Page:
"The relation in which the interchange of the parts does not involve any change in the relation" (J. FEIBLEMAN & J. FRIEND, 1969, p.32).
On the contrary, asymmetry implies such a change.
FEIBLEMAN and FRIEND give the following example "… The relation of the skin of an apple to the flesh is not the same as the relation of the flesh to the skin, and is therefore an asymmetrical relation… (however) grains of sand are symmetrical since an interchange of parts does not involve any change in their relation" (Ibid.).
A better example of asymmetry would be the relation between a subordinate and a senior in an organization. It is however quite difficult to imagine absolutely symmetrical relations, which would imply an also absolute reciprocal inertia of the elements.
According to the cited authors, asymmetry involves a dynamics tending toward a structural equilibrium. In their own words: "Since no organization is ever in complete equilibrium, the striving toward equilibrium is the equivalent of the reduction of asymmetry to order in seriality" (p.49).
However, dissipative structuration manifests the opposite process: symmetry-breaking leading to a higher level of complexity, generally more asymmetric.
Numerous types of structural symmetry are possible in two or three dimensions, since different symmetries can result of different rotations in space, for instance 90°, 60° 45° or 30°. The most symmetric figures in 2- and 3-dimensional space are the circle and the sphere.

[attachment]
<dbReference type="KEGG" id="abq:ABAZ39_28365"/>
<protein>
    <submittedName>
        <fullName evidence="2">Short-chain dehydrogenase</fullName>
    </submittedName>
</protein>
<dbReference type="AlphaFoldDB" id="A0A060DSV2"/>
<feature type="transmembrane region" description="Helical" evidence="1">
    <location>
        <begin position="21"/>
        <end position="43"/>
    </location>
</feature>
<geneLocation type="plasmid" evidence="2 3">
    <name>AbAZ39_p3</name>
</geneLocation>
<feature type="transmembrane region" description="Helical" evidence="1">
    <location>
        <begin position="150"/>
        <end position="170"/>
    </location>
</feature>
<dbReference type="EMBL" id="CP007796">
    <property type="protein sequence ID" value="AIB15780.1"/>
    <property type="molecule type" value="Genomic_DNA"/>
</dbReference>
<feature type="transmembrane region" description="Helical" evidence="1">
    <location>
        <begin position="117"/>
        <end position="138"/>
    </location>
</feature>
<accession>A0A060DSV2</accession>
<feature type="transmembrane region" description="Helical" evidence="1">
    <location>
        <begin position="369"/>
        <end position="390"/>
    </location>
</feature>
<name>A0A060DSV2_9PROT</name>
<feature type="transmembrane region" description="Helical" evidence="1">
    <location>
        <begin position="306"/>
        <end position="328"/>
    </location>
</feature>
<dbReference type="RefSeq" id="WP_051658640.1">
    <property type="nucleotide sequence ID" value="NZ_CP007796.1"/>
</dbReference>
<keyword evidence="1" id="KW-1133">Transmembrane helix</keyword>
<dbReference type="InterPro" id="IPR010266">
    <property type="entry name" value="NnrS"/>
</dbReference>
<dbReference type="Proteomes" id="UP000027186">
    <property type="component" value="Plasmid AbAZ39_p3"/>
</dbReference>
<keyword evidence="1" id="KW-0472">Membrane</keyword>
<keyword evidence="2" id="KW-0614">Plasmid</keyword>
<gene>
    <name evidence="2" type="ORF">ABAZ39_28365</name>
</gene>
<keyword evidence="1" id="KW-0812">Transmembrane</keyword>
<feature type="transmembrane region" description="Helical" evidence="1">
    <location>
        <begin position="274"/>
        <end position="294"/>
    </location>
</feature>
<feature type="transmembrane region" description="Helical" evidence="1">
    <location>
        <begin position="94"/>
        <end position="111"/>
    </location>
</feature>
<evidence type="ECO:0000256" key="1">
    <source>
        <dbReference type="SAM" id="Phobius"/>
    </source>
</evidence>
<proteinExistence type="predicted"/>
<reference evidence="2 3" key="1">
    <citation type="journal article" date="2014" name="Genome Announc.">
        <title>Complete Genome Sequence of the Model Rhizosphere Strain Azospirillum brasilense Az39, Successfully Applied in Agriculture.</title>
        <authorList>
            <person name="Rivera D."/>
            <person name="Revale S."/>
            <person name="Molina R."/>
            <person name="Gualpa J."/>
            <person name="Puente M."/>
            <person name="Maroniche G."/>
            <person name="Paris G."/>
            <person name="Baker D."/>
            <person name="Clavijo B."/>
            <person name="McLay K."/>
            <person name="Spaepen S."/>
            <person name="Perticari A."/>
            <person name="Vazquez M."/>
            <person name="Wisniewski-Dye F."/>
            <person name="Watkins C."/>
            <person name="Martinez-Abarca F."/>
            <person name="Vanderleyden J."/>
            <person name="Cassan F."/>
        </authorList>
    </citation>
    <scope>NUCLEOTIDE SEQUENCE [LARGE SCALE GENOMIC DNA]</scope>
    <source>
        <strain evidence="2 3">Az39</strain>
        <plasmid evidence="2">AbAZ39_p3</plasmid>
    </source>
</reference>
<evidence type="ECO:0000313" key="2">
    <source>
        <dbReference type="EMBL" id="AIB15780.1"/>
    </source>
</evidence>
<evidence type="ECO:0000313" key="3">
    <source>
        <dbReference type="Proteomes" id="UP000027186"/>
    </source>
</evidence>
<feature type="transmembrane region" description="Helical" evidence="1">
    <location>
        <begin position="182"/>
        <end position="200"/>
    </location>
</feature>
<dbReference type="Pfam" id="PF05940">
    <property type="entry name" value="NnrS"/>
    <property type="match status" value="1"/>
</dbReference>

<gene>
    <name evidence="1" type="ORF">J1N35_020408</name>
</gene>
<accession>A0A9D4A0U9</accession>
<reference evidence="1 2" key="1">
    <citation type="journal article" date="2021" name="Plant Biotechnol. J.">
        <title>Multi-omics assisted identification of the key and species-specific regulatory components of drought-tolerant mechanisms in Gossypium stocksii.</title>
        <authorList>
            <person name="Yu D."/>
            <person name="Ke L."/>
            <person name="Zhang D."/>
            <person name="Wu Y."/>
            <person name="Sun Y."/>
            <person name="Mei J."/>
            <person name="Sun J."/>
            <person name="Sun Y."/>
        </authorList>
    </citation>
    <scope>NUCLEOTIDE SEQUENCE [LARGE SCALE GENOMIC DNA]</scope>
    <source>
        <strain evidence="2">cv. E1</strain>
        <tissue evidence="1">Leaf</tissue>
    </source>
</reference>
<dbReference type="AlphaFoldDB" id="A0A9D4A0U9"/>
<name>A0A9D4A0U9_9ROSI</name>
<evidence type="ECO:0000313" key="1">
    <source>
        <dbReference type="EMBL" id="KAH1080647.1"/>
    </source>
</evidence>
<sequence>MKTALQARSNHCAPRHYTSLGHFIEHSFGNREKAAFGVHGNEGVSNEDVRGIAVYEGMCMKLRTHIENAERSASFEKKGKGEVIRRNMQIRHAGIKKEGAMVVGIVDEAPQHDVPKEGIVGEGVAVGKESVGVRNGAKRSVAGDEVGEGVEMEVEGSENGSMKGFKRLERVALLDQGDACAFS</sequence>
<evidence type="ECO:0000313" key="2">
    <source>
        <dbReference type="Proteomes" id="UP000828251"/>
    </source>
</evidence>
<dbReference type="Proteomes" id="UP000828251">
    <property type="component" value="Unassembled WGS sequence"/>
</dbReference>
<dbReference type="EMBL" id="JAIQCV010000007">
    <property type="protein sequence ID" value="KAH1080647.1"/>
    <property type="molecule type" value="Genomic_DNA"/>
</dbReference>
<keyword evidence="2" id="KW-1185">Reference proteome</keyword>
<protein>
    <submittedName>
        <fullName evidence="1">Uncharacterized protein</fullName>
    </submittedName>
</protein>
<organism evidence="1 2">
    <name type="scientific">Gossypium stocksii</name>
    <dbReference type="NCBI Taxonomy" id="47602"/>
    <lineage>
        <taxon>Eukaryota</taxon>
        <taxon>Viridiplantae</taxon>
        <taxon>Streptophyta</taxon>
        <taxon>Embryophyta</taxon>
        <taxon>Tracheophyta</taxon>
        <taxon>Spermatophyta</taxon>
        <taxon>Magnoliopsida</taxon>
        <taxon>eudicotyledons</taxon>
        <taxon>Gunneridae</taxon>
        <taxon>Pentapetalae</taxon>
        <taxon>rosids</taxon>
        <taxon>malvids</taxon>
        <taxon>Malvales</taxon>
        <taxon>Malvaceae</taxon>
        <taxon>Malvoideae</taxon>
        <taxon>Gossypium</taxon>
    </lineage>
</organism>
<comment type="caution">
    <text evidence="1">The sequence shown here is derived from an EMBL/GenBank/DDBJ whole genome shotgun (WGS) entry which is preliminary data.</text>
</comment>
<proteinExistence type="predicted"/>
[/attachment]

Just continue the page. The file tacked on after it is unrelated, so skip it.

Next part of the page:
Cristals present various types of more or less perfect symmetries in three dimensions.
Symmetry is many times presumed. H. SABELLI observes: "The so-called postulates of symmetry are so widely accepted in physics that many as yet unobserved phenomena have been formulated for reasons of symmetry. However, symmetry breaks down in the most important parameter: time" (1984, p.356). And: "The consideration of order and structure is not sufficient. Even more important is that of time-dependent, changing orderings and structurations. The process of ordering is both logically and existentially prior to the static order that it generates" (p.357).
This is also the lesson of PRIGOGINE's far from- equilibrium thermodynamics.
- 1) General information
- 2) Methodology or model
- 3) Epistemology, ontology and semantics
- 4) Human sciences
- 5) Discipline oriented
To cite this page, please use the following information:
Bertalanffy Center for the Study of Systems Science (2020). Title of the entry. In Charles François (Ed.), International Encyclopedia of Systems and Cybernetics (2). Retrieved from www.systemspedia.org/[full/url]
We thank the following partners for making the open access of this volume possible: